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00000181-fa79-da89-a38d-fb7f2b910000KUOW is joining forces with other Seattle media outlets to highlight the homeless crisis in the city and region on Wednesday, June 29, 2017.The effort was modeled after a collaboration by more than 70 San Francisco outlets to focus a day of news attention on the issue and possible solutions.Read more about the Seattle project and check out our coverage below. Follow the city's coverage by using #SeaHomeless.HighlightsThe Jungle: an ongoing coverage project going into the notorious homeless encampment under Interstate 5.Ask Seattle's Homeless Community: KUOW is launching a Facebook group where anyone may ask a question about homelessness, but only people who have experienced it may answer. This was inspired by a recent event KUOW co-presented with Seattle Public Library and Real Change, where residents of the Jungle answered audience questions. No End In Sight: an award-winning investigative project from KUOW about King County's 10-year plan to end homelessness.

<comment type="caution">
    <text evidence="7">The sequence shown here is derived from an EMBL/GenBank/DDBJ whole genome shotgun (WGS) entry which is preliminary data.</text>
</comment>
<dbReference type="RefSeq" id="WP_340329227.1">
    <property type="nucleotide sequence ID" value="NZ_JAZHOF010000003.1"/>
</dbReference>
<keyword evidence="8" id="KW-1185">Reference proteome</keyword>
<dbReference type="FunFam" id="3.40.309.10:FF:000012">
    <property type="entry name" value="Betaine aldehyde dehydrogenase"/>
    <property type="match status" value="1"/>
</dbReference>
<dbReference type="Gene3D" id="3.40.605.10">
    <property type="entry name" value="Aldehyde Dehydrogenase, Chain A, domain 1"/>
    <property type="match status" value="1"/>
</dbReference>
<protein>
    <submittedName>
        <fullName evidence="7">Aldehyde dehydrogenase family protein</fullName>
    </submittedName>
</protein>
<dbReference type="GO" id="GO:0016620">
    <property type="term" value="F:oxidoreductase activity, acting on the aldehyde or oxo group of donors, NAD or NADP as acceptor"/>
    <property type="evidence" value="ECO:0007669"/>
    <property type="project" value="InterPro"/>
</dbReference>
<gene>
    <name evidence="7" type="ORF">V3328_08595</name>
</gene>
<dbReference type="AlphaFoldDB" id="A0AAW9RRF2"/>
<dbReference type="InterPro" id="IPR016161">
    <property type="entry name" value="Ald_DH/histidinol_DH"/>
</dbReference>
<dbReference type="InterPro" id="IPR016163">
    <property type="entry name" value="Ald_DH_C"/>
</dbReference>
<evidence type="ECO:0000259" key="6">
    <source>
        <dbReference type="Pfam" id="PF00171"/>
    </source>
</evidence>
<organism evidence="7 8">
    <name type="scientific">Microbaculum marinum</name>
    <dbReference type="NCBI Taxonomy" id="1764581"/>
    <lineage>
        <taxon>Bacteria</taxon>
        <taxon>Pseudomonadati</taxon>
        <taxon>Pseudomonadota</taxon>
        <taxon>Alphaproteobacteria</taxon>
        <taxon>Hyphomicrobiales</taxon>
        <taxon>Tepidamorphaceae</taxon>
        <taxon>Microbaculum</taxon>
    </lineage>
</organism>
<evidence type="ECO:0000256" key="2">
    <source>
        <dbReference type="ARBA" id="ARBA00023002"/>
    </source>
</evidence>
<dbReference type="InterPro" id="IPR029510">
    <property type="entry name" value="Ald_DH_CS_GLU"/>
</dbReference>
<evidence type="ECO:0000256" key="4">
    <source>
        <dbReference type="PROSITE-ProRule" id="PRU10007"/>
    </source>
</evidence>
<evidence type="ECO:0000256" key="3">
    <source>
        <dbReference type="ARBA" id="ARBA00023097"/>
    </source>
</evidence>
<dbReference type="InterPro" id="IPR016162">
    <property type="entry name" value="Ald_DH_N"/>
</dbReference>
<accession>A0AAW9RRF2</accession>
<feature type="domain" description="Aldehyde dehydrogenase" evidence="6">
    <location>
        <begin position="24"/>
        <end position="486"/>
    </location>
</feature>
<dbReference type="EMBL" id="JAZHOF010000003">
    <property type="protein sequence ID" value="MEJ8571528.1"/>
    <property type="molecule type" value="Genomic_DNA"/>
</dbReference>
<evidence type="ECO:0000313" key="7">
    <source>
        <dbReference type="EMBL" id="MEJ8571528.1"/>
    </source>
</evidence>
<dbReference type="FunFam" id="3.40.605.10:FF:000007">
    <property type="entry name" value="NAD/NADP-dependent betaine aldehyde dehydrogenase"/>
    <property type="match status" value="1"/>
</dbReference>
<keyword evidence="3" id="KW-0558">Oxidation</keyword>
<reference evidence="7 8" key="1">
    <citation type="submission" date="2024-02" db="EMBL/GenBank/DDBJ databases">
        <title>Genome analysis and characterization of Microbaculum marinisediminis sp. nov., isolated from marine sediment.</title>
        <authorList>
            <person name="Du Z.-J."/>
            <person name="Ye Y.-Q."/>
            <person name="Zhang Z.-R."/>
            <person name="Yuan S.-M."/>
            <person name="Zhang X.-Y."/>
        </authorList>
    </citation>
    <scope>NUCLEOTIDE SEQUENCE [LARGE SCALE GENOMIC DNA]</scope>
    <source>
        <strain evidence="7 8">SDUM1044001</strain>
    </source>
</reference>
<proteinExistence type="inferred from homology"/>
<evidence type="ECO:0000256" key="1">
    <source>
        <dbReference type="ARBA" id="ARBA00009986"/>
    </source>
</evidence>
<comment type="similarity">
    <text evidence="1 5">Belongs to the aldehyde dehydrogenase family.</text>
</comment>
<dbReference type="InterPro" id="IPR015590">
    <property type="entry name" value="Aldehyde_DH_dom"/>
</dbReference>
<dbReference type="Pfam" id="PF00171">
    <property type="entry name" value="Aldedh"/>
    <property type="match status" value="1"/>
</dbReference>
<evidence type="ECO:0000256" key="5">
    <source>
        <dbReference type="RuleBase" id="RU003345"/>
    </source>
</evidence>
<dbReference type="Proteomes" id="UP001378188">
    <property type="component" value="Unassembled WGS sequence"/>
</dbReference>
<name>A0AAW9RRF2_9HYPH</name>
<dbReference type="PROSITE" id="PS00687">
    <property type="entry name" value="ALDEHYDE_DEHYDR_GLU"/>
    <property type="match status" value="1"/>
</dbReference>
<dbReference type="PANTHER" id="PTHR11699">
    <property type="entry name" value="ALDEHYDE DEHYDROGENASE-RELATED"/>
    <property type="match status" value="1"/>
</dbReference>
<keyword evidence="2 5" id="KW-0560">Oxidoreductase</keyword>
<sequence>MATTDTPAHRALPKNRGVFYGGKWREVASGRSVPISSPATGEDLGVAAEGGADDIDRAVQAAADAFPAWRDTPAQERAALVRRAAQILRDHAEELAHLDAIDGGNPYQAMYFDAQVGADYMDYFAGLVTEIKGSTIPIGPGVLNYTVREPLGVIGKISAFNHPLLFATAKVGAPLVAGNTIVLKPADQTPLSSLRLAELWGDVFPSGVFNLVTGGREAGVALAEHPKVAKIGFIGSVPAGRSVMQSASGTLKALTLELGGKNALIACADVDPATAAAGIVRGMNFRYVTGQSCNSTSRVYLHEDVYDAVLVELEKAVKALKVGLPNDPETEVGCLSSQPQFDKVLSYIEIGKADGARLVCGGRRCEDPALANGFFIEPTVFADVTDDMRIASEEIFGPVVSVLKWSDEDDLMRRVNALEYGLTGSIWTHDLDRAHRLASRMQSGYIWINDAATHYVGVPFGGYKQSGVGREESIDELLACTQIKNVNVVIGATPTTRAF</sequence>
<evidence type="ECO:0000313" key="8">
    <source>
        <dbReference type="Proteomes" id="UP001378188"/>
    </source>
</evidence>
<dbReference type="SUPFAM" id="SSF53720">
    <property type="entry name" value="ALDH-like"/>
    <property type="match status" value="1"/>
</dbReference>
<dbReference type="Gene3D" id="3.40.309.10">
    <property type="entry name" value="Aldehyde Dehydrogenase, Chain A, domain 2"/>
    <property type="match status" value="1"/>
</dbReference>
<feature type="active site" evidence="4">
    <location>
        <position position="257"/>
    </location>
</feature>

Council Approves Mayor's Emergency Safe Lots

The Seattle City Council has approved the mayor’s emergency plan to set up two so-called “safe lots” for homeless people with cars and RV’s to stay. 

The two lots will be set up in Ballard and in Delridge in West Seattle. Together, the lots can accommodate up to 50 vehicles. Under the mayor’s plan, homeless campers can stay for up to 30 days, instead of 72 hours. The city will also provide water, sanitation and garbage collection.

Councilmember Lisa Herbold called for the mayor to provide regular updates to the council on how these emergency actions are playing out. The report back should include “demographics on people served and how they were served, including barriers to serve them,” said Herbold, “to perceived impact on communities and the city’s response to those impacts, how the executive intends to address those perceived impacts.”

While the city sets up the two safe lots, people have been allowed to park in temporarily designated right of way. These lots are not permanent. The mayor’s emergency order is good for six months, and could be extended for another six if necessary.

The mayor’s order pointed out that last year 66 homeless people died on Seattle streets.

Year started with KUOW: 1994